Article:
Well…Moses was out doing his job, tending the flocks. He was a busy man. We like to imagine that the flaming bush appeared in his path, so obvious he couldn’t possibly ignore it. “If only we could have a burning bush,” we lament, “then we would know what to do.” But did you catch what the story said? “Moses said, “I must turn aside to see…” He had to turn off the path and go to where the bush was. Which means he had to have been paying attention to his surroundings, not just walking along with his head down, eyes on the sheep. And then he had to leave his business and indulge his curiosity. I wonder how often our eyes are open to catch what God is doing in our peripheral vision? How often are we curious enough to look for God somewhere off the prescribed path, away from the ways we’ve always done it, or off the side of the career ladder? The first step toward Holy Ground is to wonder and desire—and the second is to wander closer. Being open to the presence of God makes us more vulnerable to divine light, to glimpses of God’s reality…and so we take off our shoes, because any place, no matter how strange, can be Holy Ground.

Unless, of course, we’re busy protesting that this isn’t the way things are done. After all, it’s slaves who get down on the floor to wash feet, not master rabbis. And yet, Peter gets a glimpse of God’s reality too, with Jesus kneeling in front of him, having perhaps the strangest conversation of either of their lives. Jesus has the bowl and the towel, and Peter asks the obvious: “are you going to wash my feet? That’s not the way it’s done!” and when Jesus insists that it’s exactly the way it’s done, Peter does a complete 180 and wants Jesus to give him a bath! You can never say that Peter did anything halfway—he was either all in or all out. But his own understanding of the way things are supposed to work are impeding his vision—he can’t see what God is doing through Jesus because it doesn’t fit into his box for how God does things. And yet he too finds holy ground, taking off his shoes along with the all the other disciples—including Judas, who had his feet washed along with the rest of them—to get a glimpse of God’s reality.

Where is our vision of holy ground obscured by our insistence on having things our way? When might we be missing the beautiful experience of Jesus caring for us, or the wonder of having an honest conversation, or the relief of laying down our burdens, because we can’t imagine it any other way than how it’s always been? Are there times in your life, or in the life of our church, when God’s light wasn’t quite bright enough to break through our own pride or tradition or policies and procedures?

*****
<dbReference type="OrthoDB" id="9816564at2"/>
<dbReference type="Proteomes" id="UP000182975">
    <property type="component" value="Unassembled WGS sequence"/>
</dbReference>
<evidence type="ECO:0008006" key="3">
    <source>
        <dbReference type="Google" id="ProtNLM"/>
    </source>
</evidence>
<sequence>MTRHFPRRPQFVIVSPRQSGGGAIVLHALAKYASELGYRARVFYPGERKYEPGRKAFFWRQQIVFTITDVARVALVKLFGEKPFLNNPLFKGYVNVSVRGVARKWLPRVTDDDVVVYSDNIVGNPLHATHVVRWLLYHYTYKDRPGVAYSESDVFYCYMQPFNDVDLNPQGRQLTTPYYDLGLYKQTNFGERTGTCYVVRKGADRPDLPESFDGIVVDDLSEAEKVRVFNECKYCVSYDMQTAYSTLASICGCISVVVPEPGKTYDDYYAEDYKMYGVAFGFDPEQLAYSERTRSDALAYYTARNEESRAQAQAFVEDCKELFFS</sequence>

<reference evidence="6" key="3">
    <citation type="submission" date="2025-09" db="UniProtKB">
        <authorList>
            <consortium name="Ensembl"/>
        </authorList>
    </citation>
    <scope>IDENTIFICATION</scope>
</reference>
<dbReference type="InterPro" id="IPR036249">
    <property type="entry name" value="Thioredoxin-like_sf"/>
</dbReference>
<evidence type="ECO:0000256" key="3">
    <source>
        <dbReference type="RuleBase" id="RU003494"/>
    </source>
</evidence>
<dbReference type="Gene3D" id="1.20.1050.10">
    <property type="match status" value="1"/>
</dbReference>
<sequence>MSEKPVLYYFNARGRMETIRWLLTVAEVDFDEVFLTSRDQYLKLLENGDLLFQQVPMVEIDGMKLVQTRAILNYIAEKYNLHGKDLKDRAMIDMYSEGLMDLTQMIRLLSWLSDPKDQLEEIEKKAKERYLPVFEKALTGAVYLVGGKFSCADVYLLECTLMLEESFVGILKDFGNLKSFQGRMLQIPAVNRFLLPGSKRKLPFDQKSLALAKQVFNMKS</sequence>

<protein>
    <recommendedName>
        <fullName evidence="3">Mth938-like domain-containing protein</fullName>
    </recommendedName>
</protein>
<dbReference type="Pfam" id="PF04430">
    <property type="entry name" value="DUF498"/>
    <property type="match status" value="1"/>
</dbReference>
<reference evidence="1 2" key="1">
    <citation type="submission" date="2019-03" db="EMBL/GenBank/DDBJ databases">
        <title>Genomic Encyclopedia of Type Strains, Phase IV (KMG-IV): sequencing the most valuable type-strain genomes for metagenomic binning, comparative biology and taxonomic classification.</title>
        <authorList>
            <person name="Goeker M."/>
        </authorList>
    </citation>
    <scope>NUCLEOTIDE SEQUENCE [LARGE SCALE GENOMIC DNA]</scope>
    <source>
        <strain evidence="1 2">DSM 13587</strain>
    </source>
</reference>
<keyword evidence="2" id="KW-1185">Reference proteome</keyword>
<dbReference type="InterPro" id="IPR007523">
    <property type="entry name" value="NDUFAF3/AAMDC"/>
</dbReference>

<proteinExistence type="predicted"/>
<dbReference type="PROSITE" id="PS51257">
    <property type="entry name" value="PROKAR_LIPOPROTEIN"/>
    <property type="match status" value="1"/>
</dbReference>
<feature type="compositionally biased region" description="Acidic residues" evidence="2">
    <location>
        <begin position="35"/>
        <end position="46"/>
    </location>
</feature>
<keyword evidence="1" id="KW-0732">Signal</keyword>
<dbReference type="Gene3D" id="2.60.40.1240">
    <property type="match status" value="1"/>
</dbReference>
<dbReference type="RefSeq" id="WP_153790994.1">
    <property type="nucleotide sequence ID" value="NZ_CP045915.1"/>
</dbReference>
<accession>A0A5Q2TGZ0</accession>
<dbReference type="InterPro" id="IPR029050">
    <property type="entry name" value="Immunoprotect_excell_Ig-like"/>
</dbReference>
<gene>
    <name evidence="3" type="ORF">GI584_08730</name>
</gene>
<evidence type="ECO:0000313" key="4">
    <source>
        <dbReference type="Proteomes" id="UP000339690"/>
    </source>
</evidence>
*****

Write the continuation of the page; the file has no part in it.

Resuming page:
Take off your shoes, for this is holy ground and you are surrounded by holy companions, each of us simultaneously broken and whole, each of us at the same time seeking and resisting, each of us hoping and dreaming and working and failing and loving, all together. That’s part of what makes this ground holy.

All these stories—of a bush aflame with the voice of God, of Jesus shining on a mountaintop, of Jesus kneeling at the feet of his friends, of people with cold wet feet wandering the streets by day and being greeted with warm food and warm blankets in our basement by night—all of them are places where we get a glimpse of God’s reality. They are not escapism: they are breaks in perception that allow us to see the kingdom, to see with God’s eyes. In that light, our own unwillingness to take off our shoes is treated gently, as is our rush to either save the moment with a statue or to get back to normal as quickly as possible. In that light, our own narrow vision is broadened. In that light, we experience the love of God in so many unimaginable ways. The transfiguration story talks about Jesus shining whiter than white—and in that light is all color and manner of light, a refraction for all of us to see by.

That glimpse of real reality is what we’re looking for when we take off our shoes, and when we put them back on. It’s what we’re looking for when we drive to work and when we go out for lunch, when we stop to pray for a friend and when we ask others to pray for us, when we interact with our neighbors and our families, when we work hard and when we stop to rest, when we serve and when we allow ourselves to be served. Once we’ve seen it on the mountaintop, or beside the wilderness bush, or kneeling at our feet, we find ourselves repeating steps one and two over and over again: wanting to see more, and going off the beaten path to look. Sometimes that may take us into shelters and food pantries. Sometimes we might find ourselves walking the streets in prayer. Sometimes that may take us to the halls of congress or the phone line to the white house. Sometimes our looking may bring us into this sanctuary. Sometimes it may take us diving into the scripture or seeking new ways of praying. Sometimes that desire and wonder may take us to the local pub or the Saturday night concert.

Wherever our seeking takes us, we can be sure of one thing: It will be holy ground. And our experience there will fill us with the desire to make God’s reality a reality here and now, to live in the kingdom of God here and now, to let light shine through us so others may see it too. The way of life in the kingdom of heaven isn’t just for heaven—it’s for earth, for us, for everyone. May we seek God’s light, and soak it up, so we can let it shine on all the holy ground.
Amen.

1 comment:

  1. This is great, Teri. I especially love this line: They are not escapism: they are breaks in perception that allow us to see the kingdom, to see with God’s eyes.

    Awesome!